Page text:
This special episode includes questions and recorded segments with Maria Alexander, Ashton Applewhite, John Bertagnolli, Lori Carson, Sarah Deming, Paul Di Filippo, Michael Dirda, Robert Drake, Aaron K. Finkelstein, Mary Fleener, Drew Friedman, Josh Alan Friedman, Kipp Friedman, Richard Gehr, Ben Katchor, Sara Lippmann, Brett Martin, Zach Martin, Seth, Jesse Sheidlower, Ron Slate, Tom Spurgeon, Levi Stahl, Maya Stein, Rupert Thomson, Peter Trachtenberg, Wallis Wilde-Menozzi, Frank Wilson, and Claudia Young.

Find out about my reading childhood, my dream list of pod-guests, my best practices for productivity (don’t have kids!), my favorite interview question, my top guest in the afterlife, the book I’d save if my house was on fire, what I’d do if I won a Macarthur Grant. and more! Give it a listen!

The sorrow of the lonely podcaster

Enjoy the conversation! Then check out the archives for more great episodes!

Follow The Virtual Memories Show on iTunes, Twitter, Facebook, Tumblr, and RSS!

About our Guest

Gil Roth is the host of The Virtual Memories Show and the president of the Pharma & Biopharma Outsourcing Association.

Credits: This episode’s music is Stupid Now by Bob Mould. Several of the conversations were recorded on a pair of Blue enCORE 200 microphones feeding into a Zoom H5 digital recorder. I recorded the intro and outro and the self-interview segments on a Blue Yeti USB Microphone. Processing was done in Audacity and Logic Pro. Photo of me by Aaron K. Finkelstein.

hegelshrunkSeason 4 Episode 24
Peter Kalkavage –
From Billiards to Bach

“No one can be deeply affected by this course of study and not want to go beyond it. It gets you excited about ideas, questions and authors. To read one author is to lead you to another.”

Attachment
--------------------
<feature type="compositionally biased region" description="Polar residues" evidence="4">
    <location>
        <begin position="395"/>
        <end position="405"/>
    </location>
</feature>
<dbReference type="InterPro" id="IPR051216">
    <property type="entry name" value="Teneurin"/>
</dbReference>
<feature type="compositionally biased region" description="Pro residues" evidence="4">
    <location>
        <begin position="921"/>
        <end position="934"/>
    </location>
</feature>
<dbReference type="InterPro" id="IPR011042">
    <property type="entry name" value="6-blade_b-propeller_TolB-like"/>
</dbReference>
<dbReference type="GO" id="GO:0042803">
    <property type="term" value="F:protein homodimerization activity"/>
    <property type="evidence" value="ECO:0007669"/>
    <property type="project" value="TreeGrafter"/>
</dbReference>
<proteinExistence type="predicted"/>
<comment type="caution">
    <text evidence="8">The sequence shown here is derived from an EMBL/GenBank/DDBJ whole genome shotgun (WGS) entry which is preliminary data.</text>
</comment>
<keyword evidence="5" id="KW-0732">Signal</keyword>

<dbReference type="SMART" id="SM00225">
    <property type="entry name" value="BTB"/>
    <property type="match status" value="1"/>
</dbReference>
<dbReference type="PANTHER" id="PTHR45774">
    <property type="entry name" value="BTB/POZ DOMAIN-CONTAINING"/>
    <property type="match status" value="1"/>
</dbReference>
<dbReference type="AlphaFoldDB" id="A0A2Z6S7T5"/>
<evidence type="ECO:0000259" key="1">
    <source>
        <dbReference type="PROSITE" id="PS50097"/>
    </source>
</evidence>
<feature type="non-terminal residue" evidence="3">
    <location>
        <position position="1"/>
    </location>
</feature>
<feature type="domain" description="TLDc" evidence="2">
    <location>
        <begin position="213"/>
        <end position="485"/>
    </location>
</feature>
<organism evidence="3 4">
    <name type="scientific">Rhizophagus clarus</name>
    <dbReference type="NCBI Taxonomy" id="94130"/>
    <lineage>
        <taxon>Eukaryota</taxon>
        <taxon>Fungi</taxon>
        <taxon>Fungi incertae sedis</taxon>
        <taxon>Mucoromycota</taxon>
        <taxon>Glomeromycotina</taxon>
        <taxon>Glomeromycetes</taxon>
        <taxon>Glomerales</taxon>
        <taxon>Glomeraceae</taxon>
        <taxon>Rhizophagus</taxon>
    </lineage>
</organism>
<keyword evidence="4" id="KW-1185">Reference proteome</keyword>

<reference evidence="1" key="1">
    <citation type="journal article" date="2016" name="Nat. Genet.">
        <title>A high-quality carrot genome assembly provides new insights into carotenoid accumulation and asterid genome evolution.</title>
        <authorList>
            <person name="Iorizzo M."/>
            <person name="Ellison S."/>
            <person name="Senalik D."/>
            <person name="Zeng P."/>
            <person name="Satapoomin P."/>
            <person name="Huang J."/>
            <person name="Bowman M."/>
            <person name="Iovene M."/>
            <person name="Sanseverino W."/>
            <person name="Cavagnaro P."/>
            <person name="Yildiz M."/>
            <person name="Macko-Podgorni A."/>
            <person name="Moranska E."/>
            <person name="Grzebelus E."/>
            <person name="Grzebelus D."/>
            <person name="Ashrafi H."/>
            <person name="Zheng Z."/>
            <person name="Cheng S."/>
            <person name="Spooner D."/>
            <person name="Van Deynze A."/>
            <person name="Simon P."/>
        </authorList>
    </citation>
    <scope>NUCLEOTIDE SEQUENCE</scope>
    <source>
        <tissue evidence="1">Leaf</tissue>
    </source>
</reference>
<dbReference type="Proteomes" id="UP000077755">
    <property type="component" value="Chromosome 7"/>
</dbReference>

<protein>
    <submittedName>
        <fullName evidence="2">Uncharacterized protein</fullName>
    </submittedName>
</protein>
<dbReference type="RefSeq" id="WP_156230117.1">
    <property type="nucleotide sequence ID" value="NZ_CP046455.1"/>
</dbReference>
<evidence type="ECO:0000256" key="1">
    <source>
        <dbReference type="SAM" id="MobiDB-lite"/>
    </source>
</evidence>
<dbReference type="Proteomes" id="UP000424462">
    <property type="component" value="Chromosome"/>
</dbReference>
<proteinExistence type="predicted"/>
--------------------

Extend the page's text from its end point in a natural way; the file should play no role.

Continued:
How does a man go from being a ne’er-do-well in a Pennsylvania mining town to a tutor at St. John’s College? Peter Kalkavage joins the show to talk about his path to that Great Books institution, what he’s learned going into his 38th year as a tutor, how he fell in love with the college’s music program, what his study of Hegel taught him, what he’d add to the St. John’s curriculum, what he thinks of the college’s recent rebranding efforts, and more! (Also: Iliad or Odyssey?) Go listen!

“We have to be very careful not to present ourselves in what we think might be an attractive way which misrepresents what we most have to offer our students, the country and the world: our curriculum. That’s the most important thing. Not our location, not our extracurricular activities, but the program. ‘The following teachers are returning to St. John’s next year. . . .'”

Enjoy the conversation! Then check out the archives for more great episodes!

Follow The Virtual Memories Show on iTunes, Twitter, Facebook, Tumblr, and RSS!

About our Guest

Peter Kalkavage has been a tutor at St. John’s College in Annapolis, Md., since 1977. He is director of the St. John’s Chorus. Dr. Kalkavage is the author of The Logic of Desire: An Introduction to Hegel’s Phenomenology of Spirit, and has produced translations of Plato’s Timaeus and Statesman for Focus Philosophical Library. He is also author of two texts that have been used in the St. John’s music program, On the Measurement of Tones and Elements: A Workbook for Freshman Music.

Credits: This episode’s music is the opening credits to Miller’s Crossing by Carter Burwell. The conversation was recorded in Peter Kalkavage’s office during the St. John’s College 2014 Piraeus seminar on a pair of Blue enCORE 200 microphones feeding into a Zoom H4n recorder. The intro and outro were recorded on Blue Yeti USB Microphone. Processing was done in Audacity and Garage Band. Photo of Peter Kalkavage by me.